Since solid-state batteries do not have a liquid electrolyte that gets heated during fast charging so faster charging is possible. Fast charging, combined with higher energy density, is expected to improve the marketability of future generations of EVs.
Solid-state electrolytes enable safe operation. Today’s liquid electrolytes are flammable and require numerous safeguards to ensure reliable operation. Solid-state batteries are inherently safe with very low risk of fire, and they can be operated at higher temperatures compared with Li-ions based on liquid electrolytes.
Lower cost will be possible with solid-state batteries. Liquid-based Li-ions cost about $220/kWh. While that is expected to continue declining, the rate of cost reductions is limited by the reliance on the use of scarce materials such as cobalt. Solid-state batteries are not expected to use scarce or rare materials. Using a solid-state electrolyte will eliminate the separator component, further simplifying battery designs, driving down the cost of Li-ions, and making them more attractive for use in EVs and large-scale energy storage systems.
One solid-state electrolyte that shows promise is made with lithium, scandium, indium, and chlorine (Figure 2). It has high ionic conductivity and low electron conductivity. It has a high electrochemical stability window that can support the development of a solid-state Li-ion that can operate without significant capacity loss for over a hundred cycles at high voltage (above 4 V) and thousands of cycles at lower voltage. This electrolyte’s chloride characteristics enable it to operate at over 4 V, making it suitable for use with the most common cathode materials used in current Li-ion designs.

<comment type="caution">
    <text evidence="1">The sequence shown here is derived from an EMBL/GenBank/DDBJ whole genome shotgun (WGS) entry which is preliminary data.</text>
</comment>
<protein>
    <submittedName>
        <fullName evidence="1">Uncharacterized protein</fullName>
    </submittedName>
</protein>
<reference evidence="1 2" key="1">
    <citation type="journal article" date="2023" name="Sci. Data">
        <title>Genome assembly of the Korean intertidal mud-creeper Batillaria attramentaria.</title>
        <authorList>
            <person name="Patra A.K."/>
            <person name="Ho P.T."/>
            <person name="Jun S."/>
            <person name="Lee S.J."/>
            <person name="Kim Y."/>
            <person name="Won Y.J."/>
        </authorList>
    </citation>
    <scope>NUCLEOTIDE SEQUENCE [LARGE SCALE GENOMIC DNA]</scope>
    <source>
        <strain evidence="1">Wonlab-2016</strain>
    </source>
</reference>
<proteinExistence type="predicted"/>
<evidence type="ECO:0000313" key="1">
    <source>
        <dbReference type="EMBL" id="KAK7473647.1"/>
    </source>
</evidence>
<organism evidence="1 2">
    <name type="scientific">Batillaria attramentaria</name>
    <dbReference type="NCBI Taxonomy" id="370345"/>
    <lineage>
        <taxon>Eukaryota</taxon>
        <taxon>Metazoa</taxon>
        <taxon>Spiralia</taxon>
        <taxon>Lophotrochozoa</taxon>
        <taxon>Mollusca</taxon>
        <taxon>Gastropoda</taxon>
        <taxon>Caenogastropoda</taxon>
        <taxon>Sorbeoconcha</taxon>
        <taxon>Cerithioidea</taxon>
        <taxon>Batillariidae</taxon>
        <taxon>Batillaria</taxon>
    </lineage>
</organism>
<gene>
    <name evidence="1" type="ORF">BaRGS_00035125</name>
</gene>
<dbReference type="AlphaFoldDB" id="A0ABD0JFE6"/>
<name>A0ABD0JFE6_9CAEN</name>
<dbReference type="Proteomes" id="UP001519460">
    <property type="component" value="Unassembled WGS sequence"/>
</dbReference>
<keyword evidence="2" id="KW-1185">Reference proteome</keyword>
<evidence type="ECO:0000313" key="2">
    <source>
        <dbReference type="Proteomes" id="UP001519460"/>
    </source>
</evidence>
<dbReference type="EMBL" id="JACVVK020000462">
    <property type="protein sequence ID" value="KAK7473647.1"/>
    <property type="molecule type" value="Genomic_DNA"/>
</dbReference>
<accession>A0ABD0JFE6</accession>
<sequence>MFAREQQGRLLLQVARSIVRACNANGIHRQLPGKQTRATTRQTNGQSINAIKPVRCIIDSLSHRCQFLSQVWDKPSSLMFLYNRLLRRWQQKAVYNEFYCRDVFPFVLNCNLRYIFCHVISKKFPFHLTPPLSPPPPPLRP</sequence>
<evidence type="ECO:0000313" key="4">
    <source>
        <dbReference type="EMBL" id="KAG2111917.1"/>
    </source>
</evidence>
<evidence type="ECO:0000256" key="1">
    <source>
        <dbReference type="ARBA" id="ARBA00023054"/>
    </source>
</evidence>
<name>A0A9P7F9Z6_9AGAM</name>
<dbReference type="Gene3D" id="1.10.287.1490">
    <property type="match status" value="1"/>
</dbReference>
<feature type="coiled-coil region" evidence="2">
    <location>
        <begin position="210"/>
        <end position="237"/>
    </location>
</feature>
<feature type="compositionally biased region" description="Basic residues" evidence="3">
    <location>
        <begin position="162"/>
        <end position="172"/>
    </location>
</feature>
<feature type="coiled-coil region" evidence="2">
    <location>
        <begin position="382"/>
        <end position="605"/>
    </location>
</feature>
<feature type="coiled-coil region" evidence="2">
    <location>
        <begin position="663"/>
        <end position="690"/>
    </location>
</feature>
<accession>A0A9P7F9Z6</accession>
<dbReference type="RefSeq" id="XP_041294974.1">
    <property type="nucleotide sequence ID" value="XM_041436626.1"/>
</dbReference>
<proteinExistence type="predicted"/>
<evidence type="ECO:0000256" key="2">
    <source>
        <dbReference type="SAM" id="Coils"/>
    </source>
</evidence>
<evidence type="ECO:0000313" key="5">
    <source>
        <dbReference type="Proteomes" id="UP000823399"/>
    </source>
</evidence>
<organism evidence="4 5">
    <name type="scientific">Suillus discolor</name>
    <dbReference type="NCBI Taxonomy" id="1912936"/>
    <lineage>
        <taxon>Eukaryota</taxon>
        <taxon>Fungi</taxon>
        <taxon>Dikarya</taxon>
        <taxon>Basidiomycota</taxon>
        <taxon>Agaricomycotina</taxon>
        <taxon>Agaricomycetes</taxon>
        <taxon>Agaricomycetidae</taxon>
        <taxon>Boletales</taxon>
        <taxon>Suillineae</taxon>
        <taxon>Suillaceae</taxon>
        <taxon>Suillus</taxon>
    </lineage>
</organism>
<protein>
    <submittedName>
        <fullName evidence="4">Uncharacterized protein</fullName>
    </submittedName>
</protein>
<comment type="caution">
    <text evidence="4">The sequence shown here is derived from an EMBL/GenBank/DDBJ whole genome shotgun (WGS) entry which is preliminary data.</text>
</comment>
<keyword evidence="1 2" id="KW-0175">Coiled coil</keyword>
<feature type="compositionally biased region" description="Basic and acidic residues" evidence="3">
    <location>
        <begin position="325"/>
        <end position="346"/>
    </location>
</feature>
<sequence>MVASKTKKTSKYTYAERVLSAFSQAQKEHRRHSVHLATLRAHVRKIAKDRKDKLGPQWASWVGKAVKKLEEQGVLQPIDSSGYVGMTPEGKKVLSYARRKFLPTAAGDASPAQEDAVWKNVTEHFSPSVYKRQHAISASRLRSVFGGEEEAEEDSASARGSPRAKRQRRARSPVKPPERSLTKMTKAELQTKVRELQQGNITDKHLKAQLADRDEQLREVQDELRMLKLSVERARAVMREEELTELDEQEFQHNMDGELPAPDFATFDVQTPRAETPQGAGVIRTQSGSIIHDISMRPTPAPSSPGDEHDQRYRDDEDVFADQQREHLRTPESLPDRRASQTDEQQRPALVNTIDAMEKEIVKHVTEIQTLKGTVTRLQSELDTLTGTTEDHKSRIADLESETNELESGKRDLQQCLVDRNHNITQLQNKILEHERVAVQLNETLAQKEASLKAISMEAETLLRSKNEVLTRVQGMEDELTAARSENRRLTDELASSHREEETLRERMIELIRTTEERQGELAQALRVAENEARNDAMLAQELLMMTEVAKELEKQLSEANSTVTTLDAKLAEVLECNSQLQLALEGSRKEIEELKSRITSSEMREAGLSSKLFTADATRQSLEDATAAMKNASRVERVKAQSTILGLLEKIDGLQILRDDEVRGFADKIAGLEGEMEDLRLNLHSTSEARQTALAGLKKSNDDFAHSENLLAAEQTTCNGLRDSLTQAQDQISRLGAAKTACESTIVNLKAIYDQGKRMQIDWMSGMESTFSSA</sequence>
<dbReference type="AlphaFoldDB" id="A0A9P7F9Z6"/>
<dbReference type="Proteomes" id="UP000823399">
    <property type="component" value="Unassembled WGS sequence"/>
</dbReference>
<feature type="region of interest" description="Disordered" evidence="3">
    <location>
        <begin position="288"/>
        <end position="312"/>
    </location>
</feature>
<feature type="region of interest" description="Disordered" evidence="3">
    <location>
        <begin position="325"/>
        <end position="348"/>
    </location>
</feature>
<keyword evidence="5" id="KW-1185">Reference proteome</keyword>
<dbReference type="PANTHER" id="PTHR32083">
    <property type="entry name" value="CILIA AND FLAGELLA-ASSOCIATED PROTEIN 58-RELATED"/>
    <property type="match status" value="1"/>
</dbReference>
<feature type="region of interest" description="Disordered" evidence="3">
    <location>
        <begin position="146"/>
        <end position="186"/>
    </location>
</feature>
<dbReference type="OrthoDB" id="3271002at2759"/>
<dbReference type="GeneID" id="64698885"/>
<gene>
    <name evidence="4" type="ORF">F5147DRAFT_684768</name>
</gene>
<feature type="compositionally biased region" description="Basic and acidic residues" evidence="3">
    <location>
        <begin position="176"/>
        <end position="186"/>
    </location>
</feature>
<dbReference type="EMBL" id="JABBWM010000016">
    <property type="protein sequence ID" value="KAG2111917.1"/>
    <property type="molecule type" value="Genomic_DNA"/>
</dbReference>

Most previous solid-state electrolyte development focused on sulfides which are easier to work with but have a lower electrochemical stability window and degrade above about 2.5 V. To operate at higher voltages, sulfides require an insulating coating on the cathode that reduces the conductivity of the system. The substitution of a chloride chemistry for the sulfide eliminates that problem.
In addition to optimizing the solid-state electrolyte performance, optimization of the interface between the electrolyte and the anode and cathode layers is an important factor. One approach is to employ special coatings, which adds fabrication processes and cost.